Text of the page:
Photo from his Flickr photostream, which is cool
Barack Obama is a bit of a strange candidate for America, but very natural in a way. Half-Kenyan, born in Hawaii, living in Indonesia, and representing Illinois, he is not your prototypical American leader. American leaders often either are or purport to be ‘sons of the soil’. There is also a strange dynastic streak running today. If Hillary Clinton was elected that would mean at least 24 years of consecutive rule by either a Clinton or Bush. Presumably in 2020 Laura Bush will find an aged Bin Laden, just as W found Saddam for his dad. Obama is entirely out of that metric, however, as a walking embodiment of globalization. His success is a testament to the true inclusiveness of America, and its status of a nation of change.
Obama is in many ways like myself, a product of the modern age of communications and international travel. By a different shuffle he could be Kenyan, Indonesian or any number of things, but he ended up in Illinois. His sister married a Chinese/Canadian, making his identity that much broader. In many ways this seems un-American, one thinks an American is white and landed in the MidWest, but that is just the temporary view from what is actually a moving entity. America is a nation of immigrants, and in the future it will be a minority white nation. It is also at the center of international commerce and travel, and it is in many ways the natural home for globalized citizens like Obama.
In many countries globalized is a bad word. In many parts of Sri Lanka foreigners cannot buy property, they cannot become citizens in much of the Arab World, and many are simply not allowed into countries like North Korea. It is, however, a natural fact of this world that people will move, intermarry, be born in odd places and move again. One place at the nexus of travel and work is America, and it’s sorta fitting that Obama has emerged. He is a representative of that settlement hope of America, and of the world.
In an age where national borders mean less and less, many culture react by drawing inwards. Trying to freeze one particular moment of their history and saying ‘this is us’. Like Sri Lankans saying ‘we are Sinhala Buddhists, we eat this, we wear this, and we are this’. This neglects one core fact of Buddhism itself, which is impermanence. Any picture of a culture is just that, a momentary photography. Sri Lanka’s people, religion, food and identity are imported, modified and are only distinctly ‘ours’ in the snapshot view. All nations are, in fact, temporary islands in the stream. There is far more that binds us than tears us apart, but the illusory permanence of the nation state causes much suffering in the world.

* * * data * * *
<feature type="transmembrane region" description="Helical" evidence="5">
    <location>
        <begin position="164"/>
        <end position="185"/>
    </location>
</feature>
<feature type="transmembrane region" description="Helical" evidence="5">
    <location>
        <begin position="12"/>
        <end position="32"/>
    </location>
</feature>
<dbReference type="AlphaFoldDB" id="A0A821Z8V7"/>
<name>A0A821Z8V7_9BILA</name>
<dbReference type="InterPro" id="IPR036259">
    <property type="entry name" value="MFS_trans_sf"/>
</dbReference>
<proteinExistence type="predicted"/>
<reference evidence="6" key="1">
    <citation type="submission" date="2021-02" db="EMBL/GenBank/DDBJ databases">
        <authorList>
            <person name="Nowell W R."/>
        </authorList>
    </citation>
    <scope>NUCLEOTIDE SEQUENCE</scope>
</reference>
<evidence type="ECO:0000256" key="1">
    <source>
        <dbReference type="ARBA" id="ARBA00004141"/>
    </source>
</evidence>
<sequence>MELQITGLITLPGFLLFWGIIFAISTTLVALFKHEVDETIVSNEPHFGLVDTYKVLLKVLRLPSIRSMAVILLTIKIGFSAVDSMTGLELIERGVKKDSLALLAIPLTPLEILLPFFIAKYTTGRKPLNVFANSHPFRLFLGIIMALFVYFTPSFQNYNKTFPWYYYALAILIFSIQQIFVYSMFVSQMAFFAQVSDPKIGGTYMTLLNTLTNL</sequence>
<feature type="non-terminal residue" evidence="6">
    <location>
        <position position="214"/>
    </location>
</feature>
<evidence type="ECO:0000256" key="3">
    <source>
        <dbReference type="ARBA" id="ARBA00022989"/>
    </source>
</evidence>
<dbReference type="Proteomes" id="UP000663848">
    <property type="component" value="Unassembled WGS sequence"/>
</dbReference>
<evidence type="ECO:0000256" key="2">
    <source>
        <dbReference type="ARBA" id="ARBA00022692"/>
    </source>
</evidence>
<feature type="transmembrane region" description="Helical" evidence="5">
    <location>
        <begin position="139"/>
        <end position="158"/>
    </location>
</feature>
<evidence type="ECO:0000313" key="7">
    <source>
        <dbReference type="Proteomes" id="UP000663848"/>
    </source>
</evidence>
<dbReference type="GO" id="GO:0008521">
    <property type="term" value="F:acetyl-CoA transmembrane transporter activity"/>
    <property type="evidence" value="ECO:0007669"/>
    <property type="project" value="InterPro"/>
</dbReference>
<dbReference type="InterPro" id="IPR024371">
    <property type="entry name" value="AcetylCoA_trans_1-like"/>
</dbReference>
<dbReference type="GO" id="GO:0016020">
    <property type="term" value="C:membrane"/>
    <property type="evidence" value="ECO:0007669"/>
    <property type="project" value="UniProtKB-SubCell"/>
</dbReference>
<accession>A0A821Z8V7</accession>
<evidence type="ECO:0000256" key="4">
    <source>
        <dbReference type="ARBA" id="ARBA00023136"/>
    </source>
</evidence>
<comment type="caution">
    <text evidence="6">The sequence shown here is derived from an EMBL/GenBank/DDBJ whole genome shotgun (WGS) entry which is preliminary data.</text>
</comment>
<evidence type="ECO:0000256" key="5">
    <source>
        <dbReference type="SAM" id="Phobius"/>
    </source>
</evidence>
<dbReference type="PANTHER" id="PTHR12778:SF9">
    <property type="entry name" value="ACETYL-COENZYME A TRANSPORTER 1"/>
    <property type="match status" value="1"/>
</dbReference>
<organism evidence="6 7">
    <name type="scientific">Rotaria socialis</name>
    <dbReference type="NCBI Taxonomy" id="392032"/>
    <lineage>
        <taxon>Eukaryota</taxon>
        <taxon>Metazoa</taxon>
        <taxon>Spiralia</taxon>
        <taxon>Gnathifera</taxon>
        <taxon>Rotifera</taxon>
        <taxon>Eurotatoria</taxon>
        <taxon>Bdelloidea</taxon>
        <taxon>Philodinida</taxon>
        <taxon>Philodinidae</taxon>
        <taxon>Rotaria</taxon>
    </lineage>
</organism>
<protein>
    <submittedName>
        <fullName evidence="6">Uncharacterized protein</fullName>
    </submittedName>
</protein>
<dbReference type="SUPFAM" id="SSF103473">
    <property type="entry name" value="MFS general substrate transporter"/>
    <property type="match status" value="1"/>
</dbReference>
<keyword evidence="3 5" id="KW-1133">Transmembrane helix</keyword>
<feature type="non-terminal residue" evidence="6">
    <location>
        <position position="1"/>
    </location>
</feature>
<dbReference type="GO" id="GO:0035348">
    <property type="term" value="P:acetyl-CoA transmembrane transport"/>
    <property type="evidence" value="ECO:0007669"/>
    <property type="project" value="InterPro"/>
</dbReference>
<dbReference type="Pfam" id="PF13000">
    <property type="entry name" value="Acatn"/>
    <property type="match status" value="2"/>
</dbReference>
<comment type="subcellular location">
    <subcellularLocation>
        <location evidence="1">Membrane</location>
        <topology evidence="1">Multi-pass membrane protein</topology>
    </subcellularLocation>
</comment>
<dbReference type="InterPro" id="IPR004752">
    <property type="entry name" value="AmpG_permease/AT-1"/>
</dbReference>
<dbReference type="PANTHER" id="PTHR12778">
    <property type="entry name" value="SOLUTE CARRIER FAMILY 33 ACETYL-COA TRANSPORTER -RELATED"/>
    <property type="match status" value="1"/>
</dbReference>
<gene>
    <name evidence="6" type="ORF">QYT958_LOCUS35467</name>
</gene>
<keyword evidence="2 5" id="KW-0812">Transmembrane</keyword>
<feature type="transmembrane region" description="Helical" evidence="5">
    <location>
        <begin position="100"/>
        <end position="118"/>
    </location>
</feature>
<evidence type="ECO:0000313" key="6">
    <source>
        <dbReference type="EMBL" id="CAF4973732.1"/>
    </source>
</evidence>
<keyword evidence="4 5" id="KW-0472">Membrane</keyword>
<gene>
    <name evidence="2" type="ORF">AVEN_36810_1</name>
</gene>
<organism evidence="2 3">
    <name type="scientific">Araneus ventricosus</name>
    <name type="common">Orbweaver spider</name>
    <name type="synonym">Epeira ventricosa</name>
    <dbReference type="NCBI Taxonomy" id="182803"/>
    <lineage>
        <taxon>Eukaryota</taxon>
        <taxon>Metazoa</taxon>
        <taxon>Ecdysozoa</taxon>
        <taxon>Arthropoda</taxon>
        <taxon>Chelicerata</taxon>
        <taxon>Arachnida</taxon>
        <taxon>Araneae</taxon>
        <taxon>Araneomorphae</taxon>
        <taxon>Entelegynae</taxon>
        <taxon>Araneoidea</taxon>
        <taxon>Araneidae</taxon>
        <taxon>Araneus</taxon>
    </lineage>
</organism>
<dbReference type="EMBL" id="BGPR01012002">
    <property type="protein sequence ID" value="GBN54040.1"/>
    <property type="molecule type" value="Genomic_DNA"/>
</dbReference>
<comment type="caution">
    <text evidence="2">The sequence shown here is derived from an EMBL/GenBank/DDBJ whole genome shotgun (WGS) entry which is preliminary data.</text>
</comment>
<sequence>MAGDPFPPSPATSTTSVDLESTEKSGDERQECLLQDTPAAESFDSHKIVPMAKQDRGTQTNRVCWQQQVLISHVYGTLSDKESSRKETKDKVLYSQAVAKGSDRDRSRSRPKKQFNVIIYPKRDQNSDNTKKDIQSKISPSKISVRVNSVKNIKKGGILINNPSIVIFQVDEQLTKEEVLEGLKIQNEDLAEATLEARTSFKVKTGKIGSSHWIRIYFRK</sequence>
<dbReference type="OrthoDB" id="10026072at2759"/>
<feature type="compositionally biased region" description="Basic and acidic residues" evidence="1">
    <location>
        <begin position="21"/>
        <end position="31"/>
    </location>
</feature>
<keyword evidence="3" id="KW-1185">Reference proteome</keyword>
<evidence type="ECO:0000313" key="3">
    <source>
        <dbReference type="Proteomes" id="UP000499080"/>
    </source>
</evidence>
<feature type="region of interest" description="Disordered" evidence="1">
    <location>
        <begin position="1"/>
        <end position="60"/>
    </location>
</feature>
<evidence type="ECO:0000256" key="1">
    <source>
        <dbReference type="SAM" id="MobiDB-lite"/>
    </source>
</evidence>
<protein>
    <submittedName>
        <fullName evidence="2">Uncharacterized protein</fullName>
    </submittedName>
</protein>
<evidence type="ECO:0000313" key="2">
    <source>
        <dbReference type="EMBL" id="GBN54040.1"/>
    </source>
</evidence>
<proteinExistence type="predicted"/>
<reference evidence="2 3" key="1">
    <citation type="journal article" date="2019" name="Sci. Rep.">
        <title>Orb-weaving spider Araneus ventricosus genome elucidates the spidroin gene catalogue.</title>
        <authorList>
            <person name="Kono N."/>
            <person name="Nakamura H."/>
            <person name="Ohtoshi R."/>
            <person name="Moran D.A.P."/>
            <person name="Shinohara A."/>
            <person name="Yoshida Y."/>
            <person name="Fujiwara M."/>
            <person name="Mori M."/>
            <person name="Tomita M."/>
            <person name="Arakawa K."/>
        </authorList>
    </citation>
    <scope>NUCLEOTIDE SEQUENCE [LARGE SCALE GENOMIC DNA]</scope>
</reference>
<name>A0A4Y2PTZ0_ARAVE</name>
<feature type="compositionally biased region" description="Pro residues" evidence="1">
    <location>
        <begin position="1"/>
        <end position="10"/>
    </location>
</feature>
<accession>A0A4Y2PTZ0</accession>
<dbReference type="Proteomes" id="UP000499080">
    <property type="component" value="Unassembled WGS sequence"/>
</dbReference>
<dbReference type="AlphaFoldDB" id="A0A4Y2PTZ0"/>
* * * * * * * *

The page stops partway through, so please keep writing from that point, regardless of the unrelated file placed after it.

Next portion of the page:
America is the de facto leader of the free world, by virtue of economy, history and chance. Not elected in any sense, unless you could the dollars flowing that way. As such it is chance that you get a bunch of Germanic/Christian derived white guys messing with the Middle East, but that’s the way things turned out. America is active globally, but its leaders have not been in any way representative. Few have lived abroad, spoken foreign languages or have had to deal with ‘foreigners’ in the very real sense of family. This is not to say that scholarship and the work of statesmanship don’t go along way, but America is still identified as an other. This trend was deeply exacerbated by the aggressive and incompetent foreign policy of Bush, and now America’s image has dropped tremendously across the globe. To quote the Pew Global Attitudes Survey,
Favorable opinions of the United States have fallen in most of the 15 countries surveyed. Only about a quarter of the Spanish public (23%) expresses positive views of the U.S., down from 41% last year; America’s image also has declined significantly in India (from 71% to 56%) and Indonesia (from 38% to 30%).
However, America is still far preferable to that other coming pole of power, China. China represses religions and AIDS activists, harvest organs from prisoners, and backs the worst regimes in Sudan and North Korea. They are a bankrupt shell of ideology, driven more by money and growth than any underlying strength of Constitution. America still has work to do as a global leader, and Obama could do a lot for that with just himself. His father was raised Muslim, his middle name is Hussein (the honored grandson of the Muhammed) and his face could be a great many races. And yet, through all that, American white bread voters seem to like him. I don’t think he’ll hold up in the conservative Democratic primaries, but he is a hope for the future.
Also, as these passages indicate, Obama is something of a blank slate that people project upon. In terms of policy and ideology he’s precious thin, but he does seem to listen, and he does seem like a nice guy. I dunno if that is enough to carry an election, but I certainly think that he would be good for an America struggling to understand itself and its place in the world. America is called the leader of the free world, and Obama certainly has the biography to lead it. Whether he can win an election in America, however, is the question.